Ideally, you will have already started building your professional network in college by cultivating relationships with professors and peers, but you can also reach out to thought leaders in your chosen industry or make contacts via internships and informational interviews.
Once you’ve settled into your first job after college, identify a few of the most important people in your company to connect with and begin developing those relationships. Ask for advice, offer your assistance on critical projects, or simply check in to see how their work is going.
Remember that networking is a two-way street—you need to give as much as you get—so be there for your colleagues when they need you and you can be sure they’ll return the favor.
When you first graduate from college, you may feel like you have so many things that you have to do right away: find a job, pay off student loans, move out on your own, etc. The truth is, you have plenty of time to do all those things, and once you do you’ll have responsibilities (ugh).
Finding a job after college is hard enough, so try not to put too much pressure on yourself. Take advantage of your freedom and follow your dreams before you get tied down. Establish a startup, do some traveling, or take on a passion project. These experiences may not directly prepare you for your career, but they’ll expand your horizons and provide anecdotes to talk about in interviews.
A more practical form of risk-taking would be to offer your suggestions unsolicited. Reach out to someone at your dream company and request a meeting, send ideas to your CEO, or publish a blog about how you think an industry titan could do better. It can be scary to put yourself out there, but what have you got to lose?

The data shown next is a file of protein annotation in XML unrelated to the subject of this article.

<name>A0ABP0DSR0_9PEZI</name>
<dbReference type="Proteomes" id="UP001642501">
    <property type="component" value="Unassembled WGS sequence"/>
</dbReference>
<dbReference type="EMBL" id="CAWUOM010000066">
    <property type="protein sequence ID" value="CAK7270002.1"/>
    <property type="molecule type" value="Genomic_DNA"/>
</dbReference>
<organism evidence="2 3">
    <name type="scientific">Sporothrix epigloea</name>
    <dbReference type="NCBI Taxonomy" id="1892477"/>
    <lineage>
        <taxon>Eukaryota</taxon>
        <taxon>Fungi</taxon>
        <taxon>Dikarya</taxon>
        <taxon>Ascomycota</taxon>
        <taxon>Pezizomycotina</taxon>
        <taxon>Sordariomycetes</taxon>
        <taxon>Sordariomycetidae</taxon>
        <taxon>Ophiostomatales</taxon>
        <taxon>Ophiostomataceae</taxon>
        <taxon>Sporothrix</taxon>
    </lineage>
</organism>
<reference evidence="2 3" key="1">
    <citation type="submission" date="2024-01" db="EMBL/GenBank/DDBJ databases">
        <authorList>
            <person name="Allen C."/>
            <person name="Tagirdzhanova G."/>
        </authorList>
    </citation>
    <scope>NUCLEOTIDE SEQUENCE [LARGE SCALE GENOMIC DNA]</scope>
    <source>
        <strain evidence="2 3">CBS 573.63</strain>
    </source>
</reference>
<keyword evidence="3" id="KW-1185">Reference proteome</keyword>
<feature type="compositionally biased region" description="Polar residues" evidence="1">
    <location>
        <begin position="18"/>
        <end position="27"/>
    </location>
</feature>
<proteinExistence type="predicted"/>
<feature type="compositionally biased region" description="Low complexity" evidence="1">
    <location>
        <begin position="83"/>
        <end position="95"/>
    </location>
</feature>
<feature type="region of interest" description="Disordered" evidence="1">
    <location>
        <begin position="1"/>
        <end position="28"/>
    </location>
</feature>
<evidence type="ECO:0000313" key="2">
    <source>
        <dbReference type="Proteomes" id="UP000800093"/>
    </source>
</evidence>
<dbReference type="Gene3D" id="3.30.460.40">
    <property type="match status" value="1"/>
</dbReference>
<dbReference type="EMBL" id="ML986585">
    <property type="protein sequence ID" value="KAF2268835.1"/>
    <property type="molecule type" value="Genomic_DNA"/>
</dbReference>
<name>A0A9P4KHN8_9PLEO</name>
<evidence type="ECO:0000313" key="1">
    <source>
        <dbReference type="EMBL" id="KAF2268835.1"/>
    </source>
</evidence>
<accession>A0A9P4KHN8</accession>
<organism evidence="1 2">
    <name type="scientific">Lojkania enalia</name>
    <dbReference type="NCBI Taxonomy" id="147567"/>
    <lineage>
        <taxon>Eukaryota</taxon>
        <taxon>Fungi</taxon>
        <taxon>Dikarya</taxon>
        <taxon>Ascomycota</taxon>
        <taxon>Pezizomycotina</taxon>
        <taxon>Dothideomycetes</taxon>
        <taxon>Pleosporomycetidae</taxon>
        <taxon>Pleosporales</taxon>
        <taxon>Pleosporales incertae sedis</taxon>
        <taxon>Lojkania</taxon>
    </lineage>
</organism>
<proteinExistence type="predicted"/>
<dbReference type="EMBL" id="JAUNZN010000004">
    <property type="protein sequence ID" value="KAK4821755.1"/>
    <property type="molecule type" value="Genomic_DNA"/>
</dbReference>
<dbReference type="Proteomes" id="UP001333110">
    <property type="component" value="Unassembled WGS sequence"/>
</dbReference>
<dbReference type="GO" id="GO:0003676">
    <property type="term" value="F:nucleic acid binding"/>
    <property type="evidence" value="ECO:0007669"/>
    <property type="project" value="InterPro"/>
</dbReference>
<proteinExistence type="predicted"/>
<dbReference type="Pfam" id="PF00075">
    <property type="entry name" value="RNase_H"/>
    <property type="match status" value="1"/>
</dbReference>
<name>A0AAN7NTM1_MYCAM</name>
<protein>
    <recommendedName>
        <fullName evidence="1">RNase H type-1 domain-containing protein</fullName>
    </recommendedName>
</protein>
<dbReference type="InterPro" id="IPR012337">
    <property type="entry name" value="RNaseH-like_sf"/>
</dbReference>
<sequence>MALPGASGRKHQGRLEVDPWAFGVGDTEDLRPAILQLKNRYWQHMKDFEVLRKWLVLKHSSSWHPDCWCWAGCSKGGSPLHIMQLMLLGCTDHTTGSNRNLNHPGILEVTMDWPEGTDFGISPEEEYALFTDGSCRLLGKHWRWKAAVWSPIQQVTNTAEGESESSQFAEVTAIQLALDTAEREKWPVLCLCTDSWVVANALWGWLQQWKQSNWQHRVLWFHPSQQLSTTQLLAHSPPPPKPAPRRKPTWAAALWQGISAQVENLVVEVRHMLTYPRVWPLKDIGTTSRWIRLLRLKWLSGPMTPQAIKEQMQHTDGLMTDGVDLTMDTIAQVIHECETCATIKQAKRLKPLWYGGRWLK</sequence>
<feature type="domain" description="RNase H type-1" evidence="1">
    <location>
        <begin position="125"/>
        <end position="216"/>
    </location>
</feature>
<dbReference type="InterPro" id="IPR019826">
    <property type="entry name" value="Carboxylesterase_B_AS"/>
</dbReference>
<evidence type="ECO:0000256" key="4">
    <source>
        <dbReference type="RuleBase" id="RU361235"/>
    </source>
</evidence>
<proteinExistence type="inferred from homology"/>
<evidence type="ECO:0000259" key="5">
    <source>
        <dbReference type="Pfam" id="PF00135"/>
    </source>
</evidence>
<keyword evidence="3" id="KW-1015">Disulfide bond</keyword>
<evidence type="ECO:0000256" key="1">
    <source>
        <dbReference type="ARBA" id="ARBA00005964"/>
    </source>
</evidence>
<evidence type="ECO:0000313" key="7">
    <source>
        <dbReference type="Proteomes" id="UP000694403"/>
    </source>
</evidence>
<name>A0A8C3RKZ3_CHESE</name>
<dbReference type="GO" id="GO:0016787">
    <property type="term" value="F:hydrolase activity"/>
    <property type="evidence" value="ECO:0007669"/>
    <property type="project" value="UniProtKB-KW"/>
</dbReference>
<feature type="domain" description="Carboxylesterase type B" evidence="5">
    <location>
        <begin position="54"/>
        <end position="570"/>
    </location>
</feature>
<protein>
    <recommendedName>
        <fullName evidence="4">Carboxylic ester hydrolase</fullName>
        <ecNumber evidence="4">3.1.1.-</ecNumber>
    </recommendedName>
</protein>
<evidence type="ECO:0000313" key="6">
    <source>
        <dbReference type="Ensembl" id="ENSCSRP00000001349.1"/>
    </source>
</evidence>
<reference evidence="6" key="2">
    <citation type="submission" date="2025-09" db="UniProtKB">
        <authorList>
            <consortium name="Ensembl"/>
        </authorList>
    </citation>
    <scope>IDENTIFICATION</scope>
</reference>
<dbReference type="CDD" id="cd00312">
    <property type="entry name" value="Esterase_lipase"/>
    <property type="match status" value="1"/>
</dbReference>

Even if your ambitions don’t pan out or you fall flat on your face, you can chalk that failure up to a “learning experience” and move on. A lot of people fail early in their careers, so it’s no big deal.
Although this article is about tips for college grads entering the workforce, this particular advice applies whether you’re conducting your first job search or your tenth. Positivity, enthusiasm, and curiosity are all endearing traits in the professional world. Even if your first job isn’t exactly what you expected, remain optimistic and don’t get discouraged.
Focus on what you can learn and how you can improve no matter your role. Ask questions, volunteer to help with special projects, and show initiative. Your efforts may not be recognized immediately, but you’ll gain new skills and experience to add to your resume.
Keep an open mind and work with as many different types of people on as many different initiatives as you can. Learn to collaborate. Stay humble and resist the urge to constantly show everyone how smart you are (it’s obnoxious).
The best career advice for new grads is to think of your first job after college as an extension of your education. Focus on learning as much as you can and you’ll set yourself up for long-term career success.